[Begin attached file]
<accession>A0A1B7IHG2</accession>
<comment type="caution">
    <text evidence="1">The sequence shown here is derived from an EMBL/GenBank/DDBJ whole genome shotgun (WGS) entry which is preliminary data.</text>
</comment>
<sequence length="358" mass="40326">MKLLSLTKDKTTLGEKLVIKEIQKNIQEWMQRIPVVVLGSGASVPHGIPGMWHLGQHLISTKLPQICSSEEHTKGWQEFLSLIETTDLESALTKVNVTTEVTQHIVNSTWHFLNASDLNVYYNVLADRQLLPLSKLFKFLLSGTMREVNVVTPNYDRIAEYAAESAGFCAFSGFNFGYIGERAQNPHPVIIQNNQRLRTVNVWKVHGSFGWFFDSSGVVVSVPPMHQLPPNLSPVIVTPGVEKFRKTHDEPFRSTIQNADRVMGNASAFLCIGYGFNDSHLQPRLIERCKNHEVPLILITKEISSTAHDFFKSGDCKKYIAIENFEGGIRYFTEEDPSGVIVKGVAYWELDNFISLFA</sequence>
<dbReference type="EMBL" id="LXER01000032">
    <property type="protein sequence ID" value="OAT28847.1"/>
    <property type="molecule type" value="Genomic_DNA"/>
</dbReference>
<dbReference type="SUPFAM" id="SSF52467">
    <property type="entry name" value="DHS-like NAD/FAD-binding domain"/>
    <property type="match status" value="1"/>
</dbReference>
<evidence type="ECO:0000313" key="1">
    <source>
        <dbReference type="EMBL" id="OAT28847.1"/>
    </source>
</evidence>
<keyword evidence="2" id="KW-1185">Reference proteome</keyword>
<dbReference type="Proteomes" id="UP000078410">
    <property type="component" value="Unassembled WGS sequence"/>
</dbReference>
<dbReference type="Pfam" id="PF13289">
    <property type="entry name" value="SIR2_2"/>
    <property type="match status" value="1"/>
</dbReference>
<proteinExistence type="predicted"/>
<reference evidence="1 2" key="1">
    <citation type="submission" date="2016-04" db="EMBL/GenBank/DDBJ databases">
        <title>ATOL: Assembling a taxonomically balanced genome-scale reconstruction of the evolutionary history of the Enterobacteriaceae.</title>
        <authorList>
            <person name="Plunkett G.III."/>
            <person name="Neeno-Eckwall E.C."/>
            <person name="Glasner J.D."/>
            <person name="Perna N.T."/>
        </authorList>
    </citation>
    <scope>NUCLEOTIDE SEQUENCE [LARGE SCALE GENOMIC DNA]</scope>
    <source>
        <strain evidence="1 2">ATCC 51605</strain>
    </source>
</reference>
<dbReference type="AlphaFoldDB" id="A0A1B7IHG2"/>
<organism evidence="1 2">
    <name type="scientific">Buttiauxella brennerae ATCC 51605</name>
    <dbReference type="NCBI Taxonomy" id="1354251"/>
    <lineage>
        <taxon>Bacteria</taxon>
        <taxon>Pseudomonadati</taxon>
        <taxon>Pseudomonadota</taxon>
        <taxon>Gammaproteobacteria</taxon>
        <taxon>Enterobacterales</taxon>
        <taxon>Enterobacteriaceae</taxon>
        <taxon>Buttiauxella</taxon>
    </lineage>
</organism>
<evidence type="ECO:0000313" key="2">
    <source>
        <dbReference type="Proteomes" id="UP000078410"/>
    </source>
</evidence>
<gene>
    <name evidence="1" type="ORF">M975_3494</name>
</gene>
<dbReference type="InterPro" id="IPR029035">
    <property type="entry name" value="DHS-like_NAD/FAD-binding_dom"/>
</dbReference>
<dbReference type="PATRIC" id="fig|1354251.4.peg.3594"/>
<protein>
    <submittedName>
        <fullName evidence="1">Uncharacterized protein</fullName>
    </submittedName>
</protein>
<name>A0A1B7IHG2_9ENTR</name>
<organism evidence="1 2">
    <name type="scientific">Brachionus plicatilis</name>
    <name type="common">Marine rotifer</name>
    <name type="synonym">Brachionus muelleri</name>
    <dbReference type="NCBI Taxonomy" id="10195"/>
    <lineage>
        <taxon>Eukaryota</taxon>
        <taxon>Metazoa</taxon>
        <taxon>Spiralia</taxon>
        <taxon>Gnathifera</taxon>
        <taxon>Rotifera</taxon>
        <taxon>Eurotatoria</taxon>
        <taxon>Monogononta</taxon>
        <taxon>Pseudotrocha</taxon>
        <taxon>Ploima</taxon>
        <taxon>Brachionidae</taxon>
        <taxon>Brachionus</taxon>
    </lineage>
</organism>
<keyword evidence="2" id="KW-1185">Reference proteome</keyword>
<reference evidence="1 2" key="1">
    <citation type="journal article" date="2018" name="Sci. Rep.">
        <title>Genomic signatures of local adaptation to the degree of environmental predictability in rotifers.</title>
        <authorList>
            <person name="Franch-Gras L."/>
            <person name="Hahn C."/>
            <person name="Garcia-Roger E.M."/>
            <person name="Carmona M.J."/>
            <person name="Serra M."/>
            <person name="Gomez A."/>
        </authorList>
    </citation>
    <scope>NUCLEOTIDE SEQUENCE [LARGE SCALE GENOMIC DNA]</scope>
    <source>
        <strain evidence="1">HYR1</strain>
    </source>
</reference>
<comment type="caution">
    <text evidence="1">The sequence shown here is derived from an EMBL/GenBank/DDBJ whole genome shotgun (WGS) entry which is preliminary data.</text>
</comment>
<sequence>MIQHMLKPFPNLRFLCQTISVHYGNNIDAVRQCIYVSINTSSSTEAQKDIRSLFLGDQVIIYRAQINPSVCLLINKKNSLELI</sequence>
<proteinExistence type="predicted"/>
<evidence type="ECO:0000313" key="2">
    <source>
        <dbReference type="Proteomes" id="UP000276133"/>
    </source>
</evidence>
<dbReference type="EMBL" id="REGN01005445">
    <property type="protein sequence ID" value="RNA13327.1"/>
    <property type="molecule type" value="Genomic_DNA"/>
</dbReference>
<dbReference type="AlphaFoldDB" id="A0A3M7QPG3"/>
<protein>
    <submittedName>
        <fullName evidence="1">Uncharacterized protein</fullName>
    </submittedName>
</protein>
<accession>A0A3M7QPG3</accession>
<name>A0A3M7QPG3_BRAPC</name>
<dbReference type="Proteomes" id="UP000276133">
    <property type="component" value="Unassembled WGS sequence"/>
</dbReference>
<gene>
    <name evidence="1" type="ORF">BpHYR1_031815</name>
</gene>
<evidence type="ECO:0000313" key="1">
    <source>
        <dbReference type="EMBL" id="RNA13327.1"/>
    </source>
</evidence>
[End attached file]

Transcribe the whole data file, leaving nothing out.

<accession>A0A1B7IHG2</accession>
<comment type="caution">
    <text evidence="1">The sequence shown here is derived from an EMBL/GenBank/DDBJ whole genome shotgun (WGS) entry which is preliminary data.</text>
</comment>
<sequence length="358" mass="40326">MKLLSLTKDKTTLGEKLVIKEIQKNIQEWMQRIPVVVLGSGASVPHGIPGMWHLGQHLISTKLPQICSSEEHTKGWQEFLSLIETTDLESALTKVNVTTEVTQHIVNSTWHFLNASDLNVYYNVLADRQLLPLSKLFKFLLSGTMREVNVVTPNYDRIAEYAAESAGFCAFSGFNFGYIGERAQNPHPVIIQNNQRLRTVNVWKVHGSFGWFFDSSGVVVSVPPMHQLPPNLSPVIVTPGVEKFRKTHDEPFRSTIQNADRVMGNASAFLCIGYGFNDSHLQPRLIERCKNHEVPLILITKEISSTAHDFFKSGDCKKYIAIENFEGGIRYFTEEDPSGVIVKGVAYWELDNFISLFA</sequence>
<dbReference type="EMBL" id="LXER01000032">
    <property type="protein sequence ID" value="OAT28847.1"/>
    <property type="molecule type" value="Genomic_DNA"/>
</dbReference>
<dbReference type="SUPFAM" id="SSF52467">
    <property type="entry name" value="DHS-like NAD/FAD-binding domain"/>
    <property type="match status" value="1"/>
</dbReference>
<evidence type="ECO:0000313" key="1">
    <source>
        <dbReference type="EMBL" id="OAT28847.1"/>
    </source>
</evidence>
<keyword evidence="2" id="KW-1185">Reference proteome</keyword>
<dbReference type="Proteomes" id="UP000078410">
    <property type="component" value="Unassembled WGS sequence"/>
</dbReference>
<dbReference type="Pfam" id="PF13289">
    <property type="entry name" value="SIR2_2"/>
    <property type="match status" value="1"/>
</dbReference>
<proteinExistence type="predicted"/>
<reference evidence="1 2" key="1">
    <citation type="submission" date="2016-04" db="EMBL/GenBank/DDBJ databases">
        <title>ATOL: Assembling a taxonomically balanced genome-scale reconstruction of the evolutionary history of the Enterobacteriaceae.</title>
        <authorList>
            <person name="Plunkett G.III."/>
            <person name="Neeno-Eckwall E.C."/>
            <person name="Glasner J.D."/>
            <person name="Perna N.T."/>
        </authorList>
    </citation>
    <scope>NUCLEOTIDE SEQUENCE [LARGE SCALE GENOMIC DNA]</scope>
    <source>
        <strain evidence="1 2">ATCC 51605</strain>
    </source>
</reference>
<dbReference type="AlphaFoldDB" id="A0A1B7IHG2"/>
<organism evidence="1 2">
    <name type="scientific">Buttiauxella brennerae ATCC 51605</name>
    <dbReference type="NCBI Taxonomy" id="1354251"/>
    <lineage>
        <taxon>Bacteria</taxon>
        <taxon>Pseudomonadati</taxon>
        <taxon>Pseudomonadota</taxon>
        <taxon>Gammaproteobacteria</taxon>
        <taxon>Enterobacterales</taxon>
        <taxon>Enterobacteriaceae</taxon>
        <taxon>Buttiauxella</taxon>
    </lineage>
</organism>
<evidence type="ECO:0000313" key="2">
    <source>
        <dbReference type="Proteomes" id="UP000078410"/>
    </source>
</evidence>
<gene>
    <name evidence="1" type="ORF">M975_3494</name>
</gene>
<dbReference type="InterPro" id="IPR029035">
    <property type="entry name" value="DHS-like_NAD/FAD-binding_dom"/>
</dbReference>
<dbReference type="PATRIC" id="fig|1354251.4.peg.3594"/>
<protein>
    <submittedName>
        <fullName evidence="1">Uncharacterized protein</fullName>
    </submittedName>
</protein>
<name>A0A1B7IHG2_9ENTR</name>
<organism evidence="1 2">
    <name type="scientific">Brachionus plicatilis</name>
    <name type="common">Marine rotifer</name>
    <name type="synonym">Brachionus muelleri</name>
    <dbReference type="NCBI Taxonomy" id="10195"/>
    <lineage>
        <taxon>Eukaryota</taxon>
        <taxon>Metazoa</taxon>
        <taxon>Spiralia</taxon>
        <taxon>Gnathifera</taxon>
        <taxon>Rotifera</taxon>
        <taxon>Eurotatoria</taxon>
        <taxon>Monogononta</taxon>
        <taxon>Pseudotrocha</taxon>
        <taxon>Ploima</taxon>
        <taxon>Brachionidae</taxon>
        <taxon>Brachionus</taxon>
    </lineage>
</organism>
<keyword evidence="2" id="KW-1185">Reference proteome</keyword>
<reference evidence="1 2" key="1">
    <citation type="journal article" date="2018" name="Sci. Rep.">
        <title>Genomic signatures of local adaptation to the degree of environmental predictability in rotifers.</title>
        <authorList>
            <person name="Franch-Gras L."/>
            <person name="Hahn C."/>
            <person name="Garcia-Roger E.M."/>
            <person name="Carmona M.J."/>
            <person name="Serra M."/>
            <person name="Gomez A."/>
        </authorList>
    </citation>
    <scope>NUCLEOTIDE SEQUENCE [LARGE SCALE GENOMIC DNA]</scope>
    <source>
        <strain evidence="1">HYR1</strain>
    </source>
</reference>
<comment type="caution">
    <text evidence="1">The sequence shown here is derived from an EMBL/GenBank/DDBJ whole genome shotgun (WGS) entry which is preliminary data.</text>
</comment>
<sequence>MIQHMLKPFPNLRFLCQTISVHYGNNIDAVRQCIYVSINTSSSTEAQKDIRSLFLGDQVIIYRAQINPSVCLLINKKNSLELI</sequence>
<proteinExistence type="predicted"/>
<evidence type="ECO:0000313" key="2">
    <source>
        <dbReference type="Proteomes" id="UP000276133"/>
    </source>
</evidence>
<dbReference type="EMBL" id="REGN01005445">
    <property type="protein sequence ID" value="RNA13327.1"/>
    <property type="molecule type" value="Genomic_DNA"/>
</dbReference>
<dbReference type="AlphaFoldDB" id="A0A3M7QPG3"/>
<protein>
    <submittedName>
        <fullName evidence="1">Uncharacterized protein</fullName>
    </submittedName>
</protein>
<accession>A0A3M7QPG3</accession>
<name>A0A3M7QPG3_BRAPC</name>
<dbReference type="Proteomes" id="UP000276133">
    <property type="component" value="Unassembled WGS sequence"/>
</dbReference>
<gene>
    <name evidence="1" type="ORF">BpHYR1_031815</name>
</gene>
<evidence type="ECO:0000313" key="1">
    <source>
        <dbReference type="EMBL" id="RNA13327.1"/>
    </source>
</evidence>